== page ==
Iran will continue its efforts to boost crude production and exports regardless of Washington's opposition to increased international sales of Iranian oil, oil minister Bijan Zanganeh said Monday.
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"Iran will use every possibility to increase the amount of oil exports and will not wait for America's permission," Zanganeh was quoted as saying by oil ministry news service Shana.
"The sanctions do not ban Iran from increasing oil production and we have a big plan for increasing Iran's oil production."
As part of an interim agreement on Iran's nuclear program, in force since January, Washington agreed to "pause" efforts to persuade Tehran's six main customers to reduce volumes further. US officials said as the deal came into effect that they expected imports of Iranian crude by the six countries to remain around 1 million b/d.
However, official and trade data show that combined imports of Iranian crude by China, India, Japan and South Korea rose to more than 1.37 million b/d in February from 1.26 million b/d in January. Turkey, which has been importing around 100,000 b/d from Iran in recent months, and Taiwan have yet to release data for February.
Iran's production has slumped in recent years as sanctions cut off investment funding for new projects and advanced technology to arrest output declines at the country's aging oil fields.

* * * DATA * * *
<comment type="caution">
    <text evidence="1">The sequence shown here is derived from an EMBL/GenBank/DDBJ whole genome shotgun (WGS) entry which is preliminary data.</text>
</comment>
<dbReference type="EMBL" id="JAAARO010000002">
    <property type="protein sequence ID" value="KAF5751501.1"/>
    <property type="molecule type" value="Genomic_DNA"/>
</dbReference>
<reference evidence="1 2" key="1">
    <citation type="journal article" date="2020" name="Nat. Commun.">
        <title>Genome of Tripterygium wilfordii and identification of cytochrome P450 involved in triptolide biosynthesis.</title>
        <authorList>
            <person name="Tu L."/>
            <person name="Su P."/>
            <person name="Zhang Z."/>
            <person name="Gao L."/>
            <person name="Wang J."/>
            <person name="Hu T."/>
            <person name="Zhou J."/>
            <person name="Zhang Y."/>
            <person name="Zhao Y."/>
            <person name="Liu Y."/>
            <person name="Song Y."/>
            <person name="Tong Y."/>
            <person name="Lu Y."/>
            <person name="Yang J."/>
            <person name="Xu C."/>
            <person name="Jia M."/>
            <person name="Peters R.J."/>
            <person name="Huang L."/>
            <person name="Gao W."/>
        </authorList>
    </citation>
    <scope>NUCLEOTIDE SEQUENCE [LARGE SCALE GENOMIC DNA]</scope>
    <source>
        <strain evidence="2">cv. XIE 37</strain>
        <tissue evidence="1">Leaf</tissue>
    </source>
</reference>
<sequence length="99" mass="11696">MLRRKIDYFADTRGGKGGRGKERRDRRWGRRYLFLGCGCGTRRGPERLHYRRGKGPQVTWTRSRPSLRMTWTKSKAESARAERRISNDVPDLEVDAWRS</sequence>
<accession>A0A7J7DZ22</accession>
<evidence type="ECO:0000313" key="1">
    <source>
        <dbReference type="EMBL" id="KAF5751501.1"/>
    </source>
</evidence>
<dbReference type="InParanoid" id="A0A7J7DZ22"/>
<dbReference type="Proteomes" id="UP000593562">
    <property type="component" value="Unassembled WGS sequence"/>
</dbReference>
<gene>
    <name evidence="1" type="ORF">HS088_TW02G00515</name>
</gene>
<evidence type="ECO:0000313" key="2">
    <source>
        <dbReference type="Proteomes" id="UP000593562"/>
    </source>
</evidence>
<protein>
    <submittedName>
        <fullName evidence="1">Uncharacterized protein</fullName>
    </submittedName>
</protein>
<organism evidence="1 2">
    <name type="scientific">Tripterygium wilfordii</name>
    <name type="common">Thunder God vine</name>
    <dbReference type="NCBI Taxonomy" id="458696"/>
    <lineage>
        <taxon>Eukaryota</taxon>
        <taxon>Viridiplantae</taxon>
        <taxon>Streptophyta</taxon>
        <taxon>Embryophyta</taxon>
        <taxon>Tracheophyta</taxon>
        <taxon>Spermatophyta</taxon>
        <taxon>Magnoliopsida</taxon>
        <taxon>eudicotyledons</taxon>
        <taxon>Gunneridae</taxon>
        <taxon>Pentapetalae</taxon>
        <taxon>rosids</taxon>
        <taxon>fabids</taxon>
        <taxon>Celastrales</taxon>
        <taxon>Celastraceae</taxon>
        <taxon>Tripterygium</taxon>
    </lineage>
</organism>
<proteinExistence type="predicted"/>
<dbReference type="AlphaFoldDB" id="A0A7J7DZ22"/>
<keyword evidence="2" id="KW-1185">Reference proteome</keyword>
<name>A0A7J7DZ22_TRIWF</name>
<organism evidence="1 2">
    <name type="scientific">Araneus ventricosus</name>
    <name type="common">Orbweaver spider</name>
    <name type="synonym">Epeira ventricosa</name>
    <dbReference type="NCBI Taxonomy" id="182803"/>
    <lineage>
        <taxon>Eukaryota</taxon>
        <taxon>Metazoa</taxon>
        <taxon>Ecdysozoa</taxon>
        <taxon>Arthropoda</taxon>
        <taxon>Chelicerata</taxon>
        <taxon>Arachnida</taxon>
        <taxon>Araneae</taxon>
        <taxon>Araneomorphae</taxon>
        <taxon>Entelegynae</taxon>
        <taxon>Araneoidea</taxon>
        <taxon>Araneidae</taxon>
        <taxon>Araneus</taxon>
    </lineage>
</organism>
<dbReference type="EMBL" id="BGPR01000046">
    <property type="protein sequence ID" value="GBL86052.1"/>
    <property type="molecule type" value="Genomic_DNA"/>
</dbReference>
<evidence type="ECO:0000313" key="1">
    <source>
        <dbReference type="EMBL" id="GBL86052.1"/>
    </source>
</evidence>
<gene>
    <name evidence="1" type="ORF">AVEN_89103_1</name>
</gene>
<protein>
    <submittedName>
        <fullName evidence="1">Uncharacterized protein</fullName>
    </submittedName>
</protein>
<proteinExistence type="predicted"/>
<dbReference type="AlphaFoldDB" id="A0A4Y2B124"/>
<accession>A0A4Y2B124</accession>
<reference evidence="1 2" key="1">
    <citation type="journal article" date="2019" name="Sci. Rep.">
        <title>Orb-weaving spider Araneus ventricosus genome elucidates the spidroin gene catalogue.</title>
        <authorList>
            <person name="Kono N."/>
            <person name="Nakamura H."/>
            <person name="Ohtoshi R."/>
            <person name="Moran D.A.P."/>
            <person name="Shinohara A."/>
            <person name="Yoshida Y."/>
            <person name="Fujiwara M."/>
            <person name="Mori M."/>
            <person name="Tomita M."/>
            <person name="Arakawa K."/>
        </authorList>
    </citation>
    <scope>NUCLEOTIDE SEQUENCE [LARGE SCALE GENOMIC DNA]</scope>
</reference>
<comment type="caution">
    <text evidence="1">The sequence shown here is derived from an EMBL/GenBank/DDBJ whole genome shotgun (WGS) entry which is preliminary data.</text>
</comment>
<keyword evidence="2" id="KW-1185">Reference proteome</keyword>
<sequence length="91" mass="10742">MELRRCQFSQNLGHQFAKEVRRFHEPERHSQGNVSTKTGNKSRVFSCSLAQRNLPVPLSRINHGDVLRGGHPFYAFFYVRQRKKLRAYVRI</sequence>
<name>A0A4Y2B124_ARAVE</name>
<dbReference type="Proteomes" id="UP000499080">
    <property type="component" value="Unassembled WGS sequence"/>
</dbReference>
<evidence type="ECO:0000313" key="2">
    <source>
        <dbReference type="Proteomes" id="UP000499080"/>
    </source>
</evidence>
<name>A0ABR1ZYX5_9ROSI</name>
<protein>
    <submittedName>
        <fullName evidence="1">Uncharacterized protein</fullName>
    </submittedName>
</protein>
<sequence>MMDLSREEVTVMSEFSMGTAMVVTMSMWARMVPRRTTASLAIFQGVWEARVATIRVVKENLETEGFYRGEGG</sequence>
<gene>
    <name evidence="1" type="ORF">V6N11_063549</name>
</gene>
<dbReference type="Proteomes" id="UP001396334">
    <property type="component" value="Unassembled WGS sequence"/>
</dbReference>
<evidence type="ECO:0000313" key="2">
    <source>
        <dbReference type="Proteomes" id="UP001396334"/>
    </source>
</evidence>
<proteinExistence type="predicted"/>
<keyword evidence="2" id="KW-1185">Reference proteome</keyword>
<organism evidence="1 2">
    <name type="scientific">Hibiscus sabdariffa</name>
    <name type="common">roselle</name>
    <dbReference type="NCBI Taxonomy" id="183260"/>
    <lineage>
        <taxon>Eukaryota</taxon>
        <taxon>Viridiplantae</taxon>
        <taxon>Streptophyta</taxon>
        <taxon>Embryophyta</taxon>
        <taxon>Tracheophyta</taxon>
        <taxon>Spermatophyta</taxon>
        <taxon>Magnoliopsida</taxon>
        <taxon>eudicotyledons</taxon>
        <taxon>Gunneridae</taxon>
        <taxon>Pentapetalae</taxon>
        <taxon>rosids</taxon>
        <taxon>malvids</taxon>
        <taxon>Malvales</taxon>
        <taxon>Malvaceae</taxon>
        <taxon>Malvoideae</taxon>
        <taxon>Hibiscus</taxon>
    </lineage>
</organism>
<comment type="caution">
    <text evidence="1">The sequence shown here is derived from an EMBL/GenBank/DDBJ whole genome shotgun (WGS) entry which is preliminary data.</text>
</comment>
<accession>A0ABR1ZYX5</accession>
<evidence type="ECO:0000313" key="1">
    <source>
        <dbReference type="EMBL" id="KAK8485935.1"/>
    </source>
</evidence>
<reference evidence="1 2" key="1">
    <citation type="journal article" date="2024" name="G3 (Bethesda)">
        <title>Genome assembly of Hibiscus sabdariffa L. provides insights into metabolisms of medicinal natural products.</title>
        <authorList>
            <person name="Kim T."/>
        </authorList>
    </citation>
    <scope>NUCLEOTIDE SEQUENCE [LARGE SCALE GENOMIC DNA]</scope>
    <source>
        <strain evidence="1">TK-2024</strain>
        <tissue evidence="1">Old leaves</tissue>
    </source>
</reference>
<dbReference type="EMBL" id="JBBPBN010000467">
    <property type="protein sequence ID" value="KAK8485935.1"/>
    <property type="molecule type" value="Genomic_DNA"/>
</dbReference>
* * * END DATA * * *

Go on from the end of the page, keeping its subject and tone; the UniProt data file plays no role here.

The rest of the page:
Zanganeh, who attracted billions of investment dollars into Iran's upstream during his previous stint as oil minister between 1997 and 2005, returned to the ministry last autumn with a pledge to boost crude production capacity.
"Certainly Iran will increase its oil production capacity in this year and maintain its share in OPEC," Zanganeh said on Monday.
National Iranian Oil Company managing director Rokneddin Javadi said late last week that Iran was currently producing on average around 2.85 million b/d of crude. That figure is close to independent estimates of Iranian output. Tehran told OPEC it pumped 3.26 million b/d in February and 3.25 million b/d in January.
Tehran and the West hope to reach a comprehensive settlement on the nuclear issue that would mean sanctions being lifted. The interim agreement is due to end in July but can be extended for an additional six months.
Zanganeh said the eventual removal of sanctions would speed up Iran's efforts to boost production but added that Tehran did not intend to wait until then to move forward with its plans.
"With [removal] of the sanctions, the work will take on a rapid pace, but this doesn't mean that we will wait around until the sanctions are removed. We will pursue our work," he said.
"We hope the sanctions [will be removed] but we are moving forward on the basis of the sanctions continuing, not on the hypothesis that the sanctions will be removed."
Iran hopes to raise its official 3.85 million b/d crude output capacity to 4 million b/d in the current Iranian year, which started on March 21.